Perhaps German engineering and efficiency were never put on display more effectively than in the Imme, built from 1948 to 1951. With advanced features like a single-sided front fork and single-side rear swingarm and cantilevered rear suspension, features that would not find their way into the designs of other brands until many years later, the ultra-light Imme was way ahead of its time. With the engine, driveline and rear end of the bike built as one unit, the single-side swingarm also functioned as the exhaust system. A tiny 98cc two stroke engine powered the early models with a twin cylinder 148cc engine being fitted on later models.
In stark contrast to the wispy Imme design, the Czech Bohmerland built from 1925 to 1939 was built with heavy-duty, hard use in mind. The massive steel double cradle frame housed a 598cc single-cylinder OHV Liebisch four stroke engine and the frame’s top rails extended all the way back past the rear wheel. Twin fuel tanks were mounted at the rear of the frame and aluminum disc wheels were used to save weight on the very long wheelbase machines. Some models were designed to seat three passengers.
As manufacturers sought ways to refine and economize on the manufacturing process, pressed steel monocoque and unit-body style approaches became attractive alternatives to labor-intensive welded tube designs. The English Ascot Pullen was built with pressed steel chassis, front fork and guards from 1928 to 1930. This bike had a 498cc four stroke single cylinder engine with dry sump lubrication.
Having both front and rear wheel drive on a motorcycle was probably thought of by many designers over the last century plus of motorcycle development, but the only successful production example we could locate is the Rokon. Developed in 1958 by Charles Fehn, manufacturing rights were sold to Nethercutt Industries in 1960. In the 1960s, production was moved from California to Vermont and later to New Hampshire. In 1973, automatic transmission was offered. Among all the designs attempted, the Rokon also has the singular feature in that it can be laid on its side in deep water and it will float! More information on Rokon is available at: www.rokon.com/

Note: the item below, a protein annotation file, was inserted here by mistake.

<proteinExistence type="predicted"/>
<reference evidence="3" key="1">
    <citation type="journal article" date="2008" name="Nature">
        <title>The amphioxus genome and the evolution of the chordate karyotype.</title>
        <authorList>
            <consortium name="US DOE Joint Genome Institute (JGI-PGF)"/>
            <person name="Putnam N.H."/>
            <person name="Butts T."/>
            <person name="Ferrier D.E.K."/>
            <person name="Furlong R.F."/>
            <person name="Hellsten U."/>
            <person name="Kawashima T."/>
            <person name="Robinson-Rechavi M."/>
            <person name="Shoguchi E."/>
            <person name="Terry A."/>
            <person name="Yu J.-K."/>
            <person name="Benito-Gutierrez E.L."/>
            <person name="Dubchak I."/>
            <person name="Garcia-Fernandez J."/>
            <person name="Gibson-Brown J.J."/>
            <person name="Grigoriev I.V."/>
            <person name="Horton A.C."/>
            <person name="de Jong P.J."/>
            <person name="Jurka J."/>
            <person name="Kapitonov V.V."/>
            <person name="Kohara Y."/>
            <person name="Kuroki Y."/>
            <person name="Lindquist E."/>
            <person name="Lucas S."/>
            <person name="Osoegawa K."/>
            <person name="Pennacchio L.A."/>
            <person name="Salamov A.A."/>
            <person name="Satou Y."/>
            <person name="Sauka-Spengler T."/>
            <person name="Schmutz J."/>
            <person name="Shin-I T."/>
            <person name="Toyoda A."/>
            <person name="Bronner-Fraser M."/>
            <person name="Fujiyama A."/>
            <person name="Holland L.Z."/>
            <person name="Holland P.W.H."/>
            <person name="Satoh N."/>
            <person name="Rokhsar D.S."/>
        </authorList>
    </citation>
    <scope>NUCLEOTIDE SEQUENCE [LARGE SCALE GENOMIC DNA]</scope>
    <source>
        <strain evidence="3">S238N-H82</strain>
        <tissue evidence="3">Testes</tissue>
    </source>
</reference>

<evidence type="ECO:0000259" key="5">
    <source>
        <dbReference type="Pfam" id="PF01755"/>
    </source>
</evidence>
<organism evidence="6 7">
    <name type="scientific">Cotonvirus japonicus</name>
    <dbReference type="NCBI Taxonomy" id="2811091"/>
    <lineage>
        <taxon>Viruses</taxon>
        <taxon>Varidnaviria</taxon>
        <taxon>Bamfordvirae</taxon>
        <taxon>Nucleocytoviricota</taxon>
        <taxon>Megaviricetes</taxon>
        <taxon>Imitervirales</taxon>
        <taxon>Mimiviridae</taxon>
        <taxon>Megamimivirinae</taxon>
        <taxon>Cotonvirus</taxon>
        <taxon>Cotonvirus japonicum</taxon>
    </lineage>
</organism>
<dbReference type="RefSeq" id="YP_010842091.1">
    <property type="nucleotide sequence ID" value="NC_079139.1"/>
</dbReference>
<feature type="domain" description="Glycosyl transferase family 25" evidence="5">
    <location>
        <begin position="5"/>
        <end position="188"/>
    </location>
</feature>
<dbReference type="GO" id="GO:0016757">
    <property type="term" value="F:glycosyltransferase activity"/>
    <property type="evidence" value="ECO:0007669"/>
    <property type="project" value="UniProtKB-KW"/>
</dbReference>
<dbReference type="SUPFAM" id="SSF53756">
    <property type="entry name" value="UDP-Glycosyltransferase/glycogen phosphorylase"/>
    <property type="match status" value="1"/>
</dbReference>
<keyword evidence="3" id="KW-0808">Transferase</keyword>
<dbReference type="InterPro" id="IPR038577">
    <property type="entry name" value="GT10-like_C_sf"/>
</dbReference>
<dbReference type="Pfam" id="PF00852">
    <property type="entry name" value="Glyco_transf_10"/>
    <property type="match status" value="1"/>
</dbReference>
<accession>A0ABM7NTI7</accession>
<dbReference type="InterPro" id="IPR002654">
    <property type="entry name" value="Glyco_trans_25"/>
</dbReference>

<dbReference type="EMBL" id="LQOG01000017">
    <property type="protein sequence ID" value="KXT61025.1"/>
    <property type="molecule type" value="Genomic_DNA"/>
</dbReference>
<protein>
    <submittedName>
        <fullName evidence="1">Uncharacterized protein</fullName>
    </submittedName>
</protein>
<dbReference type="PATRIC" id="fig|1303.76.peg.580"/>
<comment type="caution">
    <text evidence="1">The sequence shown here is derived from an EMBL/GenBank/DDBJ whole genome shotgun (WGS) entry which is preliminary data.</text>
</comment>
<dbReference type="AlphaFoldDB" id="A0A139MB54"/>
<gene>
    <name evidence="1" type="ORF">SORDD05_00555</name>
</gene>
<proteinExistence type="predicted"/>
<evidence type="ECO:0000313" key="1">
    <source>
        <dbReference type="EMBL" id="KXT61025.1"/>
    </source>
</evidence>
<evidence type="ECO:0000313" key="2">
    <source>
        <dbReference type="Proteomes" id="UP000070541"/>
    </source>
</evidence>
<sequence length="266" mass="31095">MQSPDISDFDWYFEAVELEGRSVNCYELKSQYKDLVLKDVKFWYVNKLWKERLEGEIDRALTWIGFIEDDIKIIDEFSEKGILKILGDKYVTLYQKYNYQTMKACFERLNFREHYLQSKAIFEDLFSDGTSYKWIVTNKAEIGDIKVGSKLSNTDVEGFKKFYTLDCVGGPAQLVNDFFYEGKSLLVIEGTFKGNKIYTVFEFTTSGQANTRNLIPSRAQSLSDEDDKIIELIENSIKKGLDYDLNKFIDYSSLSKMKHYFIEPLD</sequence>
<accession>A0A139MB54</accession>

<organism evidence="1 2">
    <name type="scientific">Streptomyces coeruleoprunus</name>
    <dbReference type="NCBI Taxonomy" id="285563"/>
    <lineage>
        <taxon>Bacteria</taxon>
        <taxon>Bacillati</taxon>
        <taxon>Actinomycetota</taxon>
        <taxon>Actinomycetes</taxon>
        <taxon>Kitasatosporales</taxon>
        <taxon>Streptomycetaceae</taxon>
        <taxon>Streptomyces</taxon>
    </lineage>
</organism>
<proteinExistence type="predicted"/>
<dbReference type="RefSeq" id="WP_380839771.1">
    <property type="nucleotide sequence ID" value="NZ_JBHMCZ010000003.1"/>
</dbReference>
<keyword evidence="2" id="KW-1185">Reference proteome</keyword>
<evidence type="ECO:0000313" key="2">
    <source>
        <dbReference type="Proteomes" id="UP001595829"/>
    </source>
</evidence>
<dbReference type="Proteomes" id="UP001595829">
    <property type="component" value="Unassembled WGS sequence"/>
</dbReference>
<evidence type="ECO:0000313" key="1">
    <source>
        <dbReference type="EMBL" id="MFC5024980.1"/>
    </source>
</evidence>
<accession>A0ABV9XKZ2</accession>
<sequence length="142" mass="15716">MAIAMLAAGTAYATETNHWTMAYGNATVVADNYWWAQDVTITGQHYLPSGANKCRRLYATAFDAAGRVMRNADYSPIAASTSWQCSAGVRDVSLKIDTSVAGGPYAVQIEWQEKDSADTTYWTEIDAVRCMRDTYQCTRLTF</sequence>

A more modern interpretation of the Ner-a-Car theme was the Quasar, designed by the late Malcolm Newell built in England from 1976 to 1994. Powered by a 750cc four cylinder Reliant automobile engine and equipped with a four-speed gearbox and full-roof fiberglass body, it offered some degree of weather protection and excellent aerodynamics. Similar design approaches are found in the Swiss Ecomobile and British-built Voyager.
While two-stroke engines were popular in many early motorcycle designs, in the early twentieth century, they were far from optimal; noisy, stinky and unreliable prone to overheating. It was Englishman, Alfred Scott, who took the two stroke engine from a cheap, low-performance utility motor to a reliable high performance machine. His liquid-cooled, parallel twin cylinder engine had a 180° crank and displaced 333cc. ]
A three port intake system and large internal flywheel between the two separate crankcases gave the Scott exceptional power and quelled the vibration two strokes were known for. The Scott was the first motorcycle with a kickstarter instead of pedals to start the engine as well as being the first production bike to have a foot gear shift. By 1911, Scott became the first to use rotary disc intake valves. Other manufacturers wouldn’t catch up with Scott’s innovative design for two strokes until the 1970s.
There are many, many more designs that broke new ground and contributed to the overall advancement of motorcycle design. Some that never got beyond the concept or prototype stage are even more edgy and inventive than these examples and we may take a look at some of those in the future, if only to muse about what might have been.
Other great source books that contributed to this article include:
“Rider’s Library—The Encyclopedia of the Motorcycle,” Ultimate Motorcycling, December, 2014
“Rider’s Library—Classic Motorcycles,” Ultimate Motorcycling, Sept. 2013.
And (yet to be reviewed):
“Encyclopedia of Motorcycles,” by Roland Brown
“The Complete Illustrated Encyclopedia of American Motorcycles,” by Tod Rafferty